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Author Topic: Balanced sampling for network training?  (Read 2704 times)
chaosbringer
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« on: January 12, 2011, 04:35:27 PM »

Hi,
i have a very imbalanced sample set, e.g. 99% true and 1% false. Is it reasonable to select a balanced subset with a 50/50-distirbution for neural network trainining? the reason for this is, that i guess training on the original dataset may induce a bias on the true-samples.
Can you suggest my some literature that covers this topic especially for neural netowrks?

Thank you very much,
chaosbringer
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steffen
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« Reply #1 on: January 14, 2011, 08:49:33 AM »

Hi chaosbringer

I recommend to ask the question on http://stats.stackexchange.com/

Although we try to ask general questions about data mining here, the amount of experts with time is quite low. Nevertheless it would be great if you post the link to the question here (if you going to ask there).

greetings,

steffen

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spitfire_ch
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« Reply #2 on: January 15, 2011, 07:43:24 PM »

I just stumbled over the answer to his question at said site:

http://stats.stackexchange.com/questions/6254/balanced-sampling-for-network-training

Dikran Marsupial:   
Yes, it is reasonable to select a balanced dataset, however if you do your model will probably over-predict the minority class in operation (or on the test set). This is easily overcome by using a threshold probability that is not 0.5. The best way to choose the new threshold is to optimise on a validation sample that has the same class frequencies as encountered in operation (or in the test set).

Rather than re-sample the data, a better thing to do would be to
give different weights to the positive and negative examples in the training criterion. This has the advantage that you use all of the available training data. The reason that a class imbalance leads to difficulties is not the imbalance per se. It is more that you just don't have enough examples from the minority class to adequately represent its underlying distribution. Therefore if you resample rather than re-weight, you are solving the problem by making the distribution of the majority class badly represented as well.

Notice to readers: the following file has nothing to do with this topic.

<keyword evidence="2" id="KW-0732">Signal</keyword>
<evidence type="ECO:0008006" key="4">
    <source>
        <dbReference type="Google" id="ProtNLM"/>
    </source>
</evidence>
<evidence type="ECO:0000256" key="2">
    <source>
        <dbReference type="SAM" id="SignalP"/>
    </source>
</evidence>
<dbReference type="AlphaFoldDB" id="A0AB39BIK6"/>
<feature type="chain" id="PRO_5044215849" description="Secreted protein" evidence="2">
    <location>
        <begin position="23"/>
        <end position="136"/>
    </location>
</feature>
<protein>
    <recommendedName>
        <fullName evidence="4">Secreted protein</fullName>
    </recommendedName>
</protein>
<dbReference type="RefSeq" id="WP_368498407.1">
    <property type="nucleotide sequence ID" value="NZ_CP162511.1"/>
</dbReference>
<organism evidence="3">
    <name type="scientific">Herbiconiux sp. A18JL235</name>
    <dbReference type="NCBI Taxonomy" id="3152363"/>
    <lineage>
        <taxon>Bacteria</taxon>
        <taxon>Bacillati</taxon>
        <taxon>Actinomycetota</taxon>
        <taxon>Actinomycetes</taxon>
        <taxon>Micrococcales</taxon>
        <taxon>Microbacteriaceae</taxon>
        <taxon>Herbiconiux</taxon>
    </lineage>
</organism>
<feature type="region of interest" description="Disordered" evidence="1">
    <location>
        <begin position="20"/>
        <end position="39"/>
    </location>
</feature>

Some may advise simply using a different threshold rather than reweighting or resampling. The problem with that approach is that with ANN the hidden layer units are optimised to minimise the training criterion, but the training criterion (e.g. sum-of-squares or cross-entropy) depends on how the behaviour of the model away from the decision boundary rather than only near the decision boundary. As as result hidden layer units may be assigned to tasks that reduce the value of the training criterion, but do not help in accurate classification. Using re-weighted training patterns helps here as it tends to focus attention more on the decision boundary, and so the allocation of hidden layer resources may be better.

For references, a google scholar search for "Nitesh Chawla" would be a good start, he has done a fair amount of very solid work on this.


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haddock
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« Reply #3 on: January 16, 2011, 10:52:57 AM »

There may be other answers as well..

http://www.google.fr/search?q=imbalanced+neural+network

Now all we have to do is work out the right one, or whether there can be a right one  Grin
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chaosbringer
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« Reply #4 on: January 31, 2011, 07:21:33 PM »

Hi,
if i understand the post an stackexchange.com correct, it is suggested to weight the samples. I think the operator for this task is "Generate Weights (Straified)" in rapidminer.
However, is there a way in weighting, if the label is numeric? Is this the purpose of the Operator "Generate Weight (LPR)"? I don't really understand the use of the operator from its description.

Thank you very much.
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Sebastian Land
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« Reply #5 on: February 10, 2011, 11:58:07 AM »

Hi,
if your label is numeric, you don't have a classification and hence no classes and hence no class imbalance.

If you have true and false, you have no numbers. If true and false are encoded by numebrs, you will need to turn the attributes to nominal ones by applying Numerical to Binominal.

Greetings,
  Sebastian
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rakirk
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« Reply #6 on: February 17, 2011, 06:11:25 AM »

Weighing could help decrease the error rates. I'd be curious to see what you found. I have typically used ~2/3 training/total.

A difference matrix may also be useful to preprocess the data. Dimensional reduction may increase the ability to discriminate between true/false.

A couple ideas- hopefully you find something that works.
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